The other element of payoff is watching the narrator’s slowly failing struggle to maintain his own illusions. He wants to believe in Madame de Guermantes, and through her in the world she represents and is the paragon of, but evidence is the enemy of faith. Well, generally it is. My own faith in the brilliance of Proust is being slowly rewarded and proven true, but like all faiths it’s sometimes tested and this volume is easily the most testing to date.

Emma of book aroundthecorner wrote four excellent and highly perceptive posts on this volume, all of which can be found on her Reading Proust page here. Emma also links to two articles written on the Vapour Trails blog, the first of which is here. Séamus Duggan is the blogger there, and in the second of his posts he says “Sometime I may be able to distill and analyze these books but at the moment it feels like trying to describe water in motion. Always the same but forever changing.”  I genuinely couldn’t have put that better myself (so I quoted it, blogs are a conversation after all).  There are worlds in Proust, any blog post (even four like Emma did) can only scratch the surface. You just have to dive in.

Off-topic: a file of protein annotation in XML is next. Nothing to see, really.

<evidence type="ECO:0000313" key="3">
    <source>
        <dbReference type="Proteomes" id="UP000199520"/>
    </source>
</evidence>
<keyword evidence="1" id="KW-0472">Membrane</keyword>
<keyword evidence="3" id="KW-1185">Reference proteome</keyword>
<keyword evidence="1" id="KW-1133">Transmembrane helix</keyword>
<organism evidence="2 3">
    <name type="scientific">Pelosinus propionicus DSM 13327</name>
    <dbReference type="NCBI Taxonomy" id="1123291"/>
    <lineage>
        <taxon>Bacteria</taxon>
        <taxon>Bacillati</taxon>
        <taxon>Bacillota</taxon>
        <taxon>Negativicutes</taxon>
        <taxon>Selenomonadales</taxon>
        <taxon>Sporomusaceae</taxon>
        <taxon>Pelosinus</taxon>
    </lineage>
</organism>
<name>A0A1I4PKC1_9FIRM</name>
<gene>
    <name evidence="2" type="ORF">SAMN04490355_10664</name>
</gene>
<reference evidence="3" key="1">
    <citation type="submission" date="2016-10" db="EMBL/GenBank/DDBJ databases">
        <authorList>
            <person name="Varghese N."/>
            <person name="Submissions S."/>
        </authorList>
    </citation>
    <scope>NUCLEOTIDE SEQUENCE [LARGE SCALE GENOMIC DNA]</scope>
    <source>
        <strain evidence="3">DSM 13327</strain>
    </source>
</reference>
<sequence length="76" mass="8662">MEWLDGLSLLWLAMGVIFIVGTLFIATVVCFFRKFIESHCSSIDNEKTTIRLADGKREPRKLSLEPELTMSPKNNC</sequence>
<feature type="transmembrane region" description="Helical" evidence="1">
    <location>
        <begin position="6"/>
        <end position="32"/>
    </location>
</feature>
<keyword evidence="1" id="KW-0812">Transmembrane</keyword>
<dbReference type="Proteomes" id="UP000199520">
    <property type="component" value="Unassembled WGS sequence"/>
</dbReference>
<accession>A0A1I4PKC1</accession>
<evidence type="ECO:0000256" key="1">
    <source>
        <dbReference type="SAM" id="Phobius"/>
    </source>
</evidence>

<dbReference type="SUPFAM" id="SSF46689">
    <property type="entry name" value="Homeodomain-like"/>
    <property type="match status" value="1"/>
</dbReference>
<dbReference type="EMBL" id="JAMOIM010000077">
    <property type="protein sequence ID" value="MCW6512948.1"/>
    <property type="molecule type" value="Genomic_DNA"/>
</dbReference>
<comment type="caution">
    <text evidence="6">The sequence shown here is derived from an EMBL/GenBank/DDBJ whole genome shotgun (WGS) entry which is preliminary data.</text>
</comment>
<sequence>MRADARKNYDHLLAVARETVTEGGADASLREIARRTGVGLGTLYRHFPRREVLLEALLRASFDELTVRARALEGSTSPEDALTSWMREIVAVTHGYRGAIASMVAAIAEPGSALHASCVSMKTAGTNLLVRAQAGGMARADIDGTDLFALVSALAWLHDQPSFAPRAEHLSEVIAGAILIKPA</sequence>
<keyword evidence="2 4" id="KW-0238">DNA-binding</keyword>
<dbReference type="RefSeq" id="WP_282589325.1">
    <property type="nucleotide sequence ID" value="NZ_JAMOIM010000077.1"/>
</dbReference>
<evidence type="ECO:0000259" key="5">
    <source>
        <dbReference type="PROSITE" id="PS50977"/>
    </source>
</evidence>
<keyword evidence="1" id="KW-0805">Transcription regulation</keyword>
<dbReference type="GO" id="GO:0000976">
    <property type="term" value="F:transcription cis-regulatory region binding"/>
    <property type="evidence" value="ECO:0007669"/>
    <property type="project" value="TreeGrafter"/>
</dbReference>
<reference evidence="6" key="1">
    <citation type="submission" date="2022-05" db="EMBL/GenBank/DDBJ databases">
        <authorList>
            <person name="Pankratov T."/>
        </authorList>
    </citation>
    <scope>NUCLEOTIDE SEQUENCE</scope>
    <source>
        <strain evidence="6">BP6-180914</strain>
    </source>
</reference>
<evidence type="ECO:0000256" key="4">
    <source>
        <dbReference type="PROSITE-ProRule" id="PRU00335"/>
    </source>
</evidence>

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Filed under French, Proust, Marcel

Within a Budding Grove, by Marcel Proust

Within a Budding Grove, by Marcel Proust, translated by Moncrieff, Kilmartin and Enright

Where does one start? During the last few weeks my reading has been disrupted by a burst water main, various home repairs, a bout of minor illness and of course by work. I started Within a Budding Grove during a long weekend where I thought I’d have uninterrupted time to enjoy it. I wasn’t so fortunate. In fact there were times in which a week would pass and I wasn’t able to read a single page.

It’s lucky then that Within a Budding Grove is a masterpiece. It’s lucky that Proust is an extraordinary writer. Without the sheer quality of the book I’d have had to abandon it part way through (which I have done once before). As it was though each time I dipped into it I was refreshed by it. That sounds trite, but the truth sometimes is.